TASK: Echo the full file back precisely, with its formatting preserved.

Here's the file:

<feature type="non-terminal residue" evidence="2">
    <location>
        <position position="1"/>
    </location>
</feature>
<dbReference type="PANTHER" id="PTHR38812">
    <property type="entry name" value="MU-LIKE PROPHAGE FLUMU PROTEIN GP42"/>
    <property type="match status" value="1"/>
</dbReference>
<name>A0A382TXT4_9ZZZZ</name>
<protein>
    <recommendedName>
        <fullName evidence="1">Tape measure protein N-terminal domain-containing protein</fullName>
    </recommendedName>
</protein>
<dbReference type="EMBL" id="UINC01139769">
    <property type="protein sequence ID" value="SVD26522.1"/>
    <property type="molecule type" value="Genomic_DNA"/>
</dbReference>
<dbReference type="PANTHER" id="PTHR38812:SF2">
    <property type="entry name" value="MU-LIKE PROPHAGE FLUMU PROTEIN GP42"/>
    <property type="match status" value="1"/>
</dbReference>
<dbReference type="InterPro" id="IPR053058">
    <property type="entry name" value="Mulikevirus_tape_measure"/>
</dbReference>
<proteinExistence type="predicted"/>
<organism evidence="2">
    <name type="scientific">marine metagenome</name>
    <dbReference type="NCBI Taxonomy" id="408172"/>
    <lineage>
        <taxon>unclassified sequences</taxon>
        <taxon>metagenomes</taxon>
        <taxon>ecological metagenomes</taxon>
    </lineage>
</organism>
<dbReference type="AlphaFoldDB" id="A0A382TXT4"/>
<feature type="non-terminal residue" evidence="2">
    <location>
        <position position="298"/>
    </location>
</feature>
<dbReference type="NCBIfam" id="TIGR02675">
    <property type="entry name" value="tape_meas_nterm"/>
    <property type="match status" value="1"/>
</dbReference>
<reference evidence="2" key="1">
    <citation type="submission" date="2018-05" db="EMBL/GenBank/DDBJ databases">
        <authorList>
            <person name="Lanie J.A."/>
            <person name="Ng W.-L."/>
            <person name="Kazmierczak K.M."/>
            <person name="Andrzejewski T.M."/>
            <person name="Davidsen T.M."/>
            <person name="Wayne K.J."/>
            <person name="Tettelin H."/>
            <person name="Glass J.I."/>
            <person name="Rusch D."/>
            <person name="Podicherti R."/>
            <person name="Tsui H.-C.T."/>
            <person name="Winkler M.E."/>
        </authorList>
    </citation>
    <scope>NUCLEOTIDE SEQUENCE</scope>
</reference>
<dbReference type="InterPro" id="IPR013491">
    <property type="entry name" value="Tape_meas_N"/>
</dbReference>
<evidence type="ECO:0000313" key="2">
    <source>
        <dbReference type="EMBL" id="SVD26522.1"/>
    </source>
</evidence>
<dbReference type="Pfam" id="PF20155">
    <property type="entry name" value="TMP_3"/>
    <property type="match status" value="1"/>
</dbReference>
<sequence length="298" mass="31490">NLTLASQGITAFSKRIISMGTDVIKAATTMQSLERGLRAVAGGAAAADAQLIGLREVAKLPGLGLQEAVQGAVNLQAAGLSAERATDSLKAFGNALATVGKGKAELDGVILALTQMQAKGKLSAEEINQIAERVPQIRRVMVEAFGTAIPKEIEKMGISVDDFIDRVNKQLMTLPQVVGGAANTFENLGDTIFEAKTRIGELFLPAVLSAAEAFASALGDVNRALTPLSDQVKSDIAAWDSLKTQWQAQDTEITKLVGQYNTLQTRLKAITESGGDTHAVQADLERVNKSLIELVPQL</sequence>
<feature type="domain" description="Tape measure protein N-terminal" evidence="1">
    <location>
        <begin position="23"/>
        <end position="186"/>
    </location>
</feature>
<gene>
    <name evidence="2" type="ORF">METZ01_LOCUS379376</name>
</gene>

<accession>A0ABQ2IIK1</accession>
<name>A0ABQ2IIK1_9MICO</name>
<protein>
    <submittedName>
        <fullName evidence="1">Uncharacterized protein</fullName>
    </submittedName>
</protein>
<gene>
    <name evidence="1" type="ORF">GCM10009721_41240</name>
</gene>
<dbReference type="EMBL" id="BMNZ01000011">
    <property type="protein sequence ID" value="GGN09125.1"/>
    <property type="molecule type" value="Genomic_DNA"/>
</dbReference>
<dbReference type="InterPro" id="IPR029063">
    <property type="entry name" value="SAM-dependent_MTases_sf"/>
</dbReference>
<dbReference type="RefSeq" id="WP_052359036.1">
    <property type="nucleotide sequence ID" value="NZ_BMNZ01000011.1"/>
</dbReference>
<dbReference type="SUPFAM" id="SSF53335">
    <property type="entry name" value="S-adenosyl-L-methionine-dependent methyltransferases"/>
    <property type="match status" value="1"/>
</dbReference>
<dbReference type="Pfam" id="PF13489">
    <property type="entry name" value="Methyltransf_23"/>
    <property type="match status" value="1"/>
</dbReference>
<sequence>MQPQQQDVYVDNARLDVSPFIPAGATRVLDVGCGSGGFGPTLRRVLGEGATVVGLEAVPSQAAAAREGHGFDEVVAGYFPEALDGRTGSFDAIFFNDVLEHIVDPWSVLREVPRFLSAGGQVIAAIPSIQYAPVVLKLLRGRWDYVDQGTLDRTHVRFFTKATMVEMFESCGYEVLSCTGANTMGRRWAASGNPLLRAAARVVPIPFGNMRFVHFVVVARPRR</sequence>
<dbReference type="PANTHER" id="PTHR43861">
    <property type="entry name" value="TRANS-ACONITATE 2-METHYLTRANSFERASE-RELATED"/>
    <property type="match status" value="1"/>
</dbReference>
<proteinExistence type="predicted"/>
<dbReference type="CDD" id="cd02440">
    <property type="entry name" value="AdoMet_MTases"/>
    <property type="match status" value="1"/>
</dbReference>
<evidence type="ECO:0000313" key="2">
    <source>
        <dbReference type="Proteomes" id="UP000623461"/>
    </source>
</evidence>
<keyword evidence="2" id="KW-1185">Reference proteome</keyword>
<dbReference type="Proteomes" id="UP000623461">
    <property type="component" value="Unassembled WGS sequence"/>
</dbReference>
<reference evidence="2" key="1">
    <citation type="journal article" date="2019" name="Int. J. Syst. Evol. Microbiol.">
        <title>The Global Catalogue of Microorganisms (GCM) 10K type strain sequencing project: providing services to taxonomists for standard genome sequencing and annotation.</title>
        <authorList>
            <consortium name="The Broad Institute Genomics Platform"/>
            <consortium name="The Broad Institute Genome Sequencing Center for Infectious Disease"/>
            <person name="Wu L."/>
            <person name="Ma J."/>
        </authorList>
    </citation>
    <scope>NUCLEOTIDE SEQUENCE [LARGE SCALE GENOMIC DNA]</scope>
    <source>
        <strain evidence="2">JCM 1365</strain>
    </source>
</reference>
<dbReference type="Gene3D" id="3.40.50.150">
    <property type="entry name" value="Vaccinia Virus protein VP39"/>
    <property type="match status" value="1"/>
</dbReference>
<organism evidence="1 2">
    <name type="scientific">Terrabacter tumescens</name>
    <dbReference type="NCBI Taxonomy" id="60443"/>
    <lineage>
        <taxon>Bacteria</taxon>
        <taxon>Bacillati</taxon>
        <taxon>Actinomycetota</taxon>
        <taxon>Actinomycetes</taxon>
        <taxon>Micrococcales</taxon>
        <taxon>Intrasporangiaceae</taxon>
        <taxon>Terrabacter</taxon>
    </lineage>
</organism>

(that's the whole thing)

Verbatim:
<feature type="non-terminal residue" evidence="2">
    <location>
        <position position="1"/>
    </location>
</feature>
<dbReference type="PANTHER" id="PTHR38812">
    <property type="entry name" value="MU-LIKE PROPHAGE FLUMU PROTEIN GP42"/>
    <property type="match status" value="1"/>
</dbReference>
<name>A0A382TXT4_9ZZZZ</name>
<protein>
    <recommendedName>
        <fullName evidence="1">Tape measure protein N-terminal domain-containing protein</fullName>
    </recommendedName>
</protein>
<dbReference type="EMBL" id="UINC01139769">
    <property type="protein sequence ID" value="SVD26522.1"/>
    <property type="molecule type" value="Genomic_DNA"/>
</dbReference>
<dbReference type="PANTHER" id="PTHR38812:SF2">
    <property type="entry name" value="MU-LIKE PROPHAGE FLUMU PROTEIN GP42"/>
    <property type="match status" value="1"/>
</dbReference>
<dbReference type="InterPro" id="IPR053058">
    <property type="entry name" value="Mulikevirus_tape_measure"/>
</dbReference>
<proteinExistence type="predicted"/>
<organism evidence="2">
    <name type="scientific">marine metagenome</name>
    <dbReference type="NCBI Taxonomy" id="408172"/>
    <lineage>
        <taxon>unclassified sequences</taxon>
        <taxon>metagenomes</taxon>
        <taxon>ecological metagenomes</taxon>
    </lineage>
</organism>
<dbReference type="AlphaFoldDB" id="A0A382TXT4"/>
<feature type="non-terminal residue" evidence="2">
    <location>
        <position position="298"/>
    </location>
</feature>
<dbReference type="NCBIfam" id="TIGR02675">
    <property type="entry name" value="tape_meas_nterm"/>
    <property type="match status" value="1"/>
</dbReference>
<reference evidence="2" key="1">
    <citation type="submission" date="2018-05" db="EMBL/GenBank/DDBJ databases">
        <authorList>
            <person name="Lanie J.A."/>
            <person name="Ng W.-L."/>
            <person name="Kazmierczak K.M."/>
            <person name="Andrzejewski T.M."/>
            <person name="Davidsen T.M."/>
            <person name="Wayne K.J."/>
            <person name="Tettelin H."/>
            <person name="Glass J.I."/>
            <person name="Rusch D."/>
            <person name="Podicherti R."/>
            <person name="Tsui H.-C.T."/>
            <person name="Winkler M.E."/>
        </authorList>
    </citation>
    <scope>NUCLEOTIDE SEQUENCE</scope>
</reference>
<dbReference type="InterPro" id="IPR013491">
    <property type="entry name" value="Tape_meas_N"/>
</dbReference>
<evidence type="ECO:0000313" key="2">
    <source>
        <dbReference type="EMBL" id="SVD26522.1"/>
    </source>
</evidence>
<dbReference type="Pfam" id="PF20155">
    <property type="entry name" value="TMP_3"/>
    <property type="match status" value="1"/>
</dbReference>
<sequence length="298" mass="31490">NLTLASQGITAFSKRIISMGTDVIKAATTMQSLERGLRAVAGGAAAADAQLIGLREVAKLPGLGLQEAVQGAVNLQAAGLSAERATDSLKAFGNALATVGKGKAELDGVILALTQMQAKGKLSAEEINQIAERVPQIRRVMVEAFGTAIPKEIEKMGISVDDFIDRVNKQLMTLPQVVGGAANTFENLGDTIFEAKTRIGELFLPAVLSAAEAFASALGDVNRALTPLSDQVKSDIAAWDSLKTQWQAQDTEITKLVGQYNTLQTRLKAITESGGDTHAVQADLERVNKSLIELVPQL</sequence>
<feature type="domain" description="Tape measure protein N-terminal" evidence="1">
    <location>
        <begin position="23"/>
        <end position="186"/>
    </location>
</feature>
<gene>
    <name evidence="2" type="ORF">METZ01_LOCUS379376</name>
</gene>

<accession>A0ABQ2IIK1</accession>
<name>A0ABQ2IIK1_9MICO</name>
<protein>
    <submittedName>
        <fullName evidence="1">Uncharacterized protein</fullName>
    </submittedName>
</protein>
<gene>
    <name evidence="1" type="ORF">GCM10009721_41240</name>
</gene>
<dbReference type="EMBL" id="BMNZ01000011">
    <property type="protein sequence ID" value="GGN09125.1"/>
    <property type="molecule type" value="Genomic_DNA"/>
</dbReference>
<dbReference type="InterPro" id="IPR029063">
    <property type="entry name" value="SAM-dependent_MTases_sf"/>
</dbReference>
<dbReference type="RefSeq" id="WP_052359036.1">
    <property type="nucleotide sequence ID" value="NZ_BMNZ01000011.1"/>
</dbReference>
<dbReference type="SUPFAM" id="SSF53335">
    <property type="entry name" value="S-adenosyl-L-methionine-dependent methyltransferases"/>
    <property type="match status" value="1"/>
</dbReference>
<dbReference type="Pfam" id="PF13489">
    <property type="entry name" value="Methyltransf_23"/>
    <property type="match status" value="1"/>
</dbReference>
<sequence>MQPQQQDVYVDNARLDVSPFIPAGATRVLDVGCGSGGFGPTLRRVLGEGATVVGLEAVPSQAAAAREGHGFDEVVAGYFPEALDGRTGSFDAIFFNDVLEHIVDPWSVLREVPRFLSAGGQVIAAIPSIQYAPVVLKLLRGRWDYVDQGTLDRTHVRFFTKATMVEMFESCGYEVLSCTGANTMGRRWAASGNPLLRAAARVVPIPFGNMRFVHFVVVARPRR</sequence>
<dbReference type="PANTHER" id="PTHR43861">
    <property type="entry name" value="TRANS-ACONITATE 2-METHYLTRANSFERASE-RELATED"/>
    <property type="match status" value="1"/>
</dbReference>
<proteinExistence type="predicted"/>
<dbReference type="CDD" id="cd02440">
    <property type="entry name" value="AdoMet_MTases"/>
    <property type="match status" value="1"/>
</dbReference>
<evidence type="ECO:0000313" key="2">
    <source>
        <dbReference type="Proteomes" id="UP000623461"/>
    </source>
</evidence>
<keyword evidence="2" id="KW-1185">Reference proteome</keyword>
<dbReference type="Proteomes" id="UP000623461">
    <property type="component" value="Unassembled WGS sequence"/>
</dbReference>
<reference evidence="2" key="1">
    <citation type="journal article" date="2019" name="Int. J. Syst. Evol. Microbiol.">
        <title>The Global Catalogue of Microorganisms (GCM) 10K type strain sequencing project: providing services to taxonomists for standard genome sequencing and annotation.</title>
        <authorList>
            <consortium name="The Broad Institute Genomics Platform"/>
            <consortium name="The Broad Institute Genome Sequencing Center for Infectious Disease"/>
            <person name="Wu L."/>
            <person name="Ma J."/>
        </authorList>
    </citation>
    <scope>NUCLEOTIDE SEQUENCE [LARGE SCALE GENOMIC DNA]</scope>
    <source>
        <strain evidence="2">JCM 1365</strain>
    </source>
</reference>
<dbReference type="Gene3D" id="3.40.50.150">
    <property type="entry name" value="Vaccinia Virus protein VP39"/>
    <property type="match status" value="1"/>
</dbReference>
<organism evidence="1 2">
    <name type="scientific">Terrabacter tumescens</name>
    <dbReference type="NCBI Taxonomy" id="60443"/>
    <lineage>
        <taxon>Bacteria</taxon>
        <taxon>Bacillati</taxon>
        <taxon>Actinomycetota</taxon>
        <taxon>Actinomycetes</taxon>
        <taxon>Micrococcales</taxon>
        <taxon>Intrasporangiaceae</taxon>
        <taxon>Terrabacter</taxon>
    </lineage>
</organism>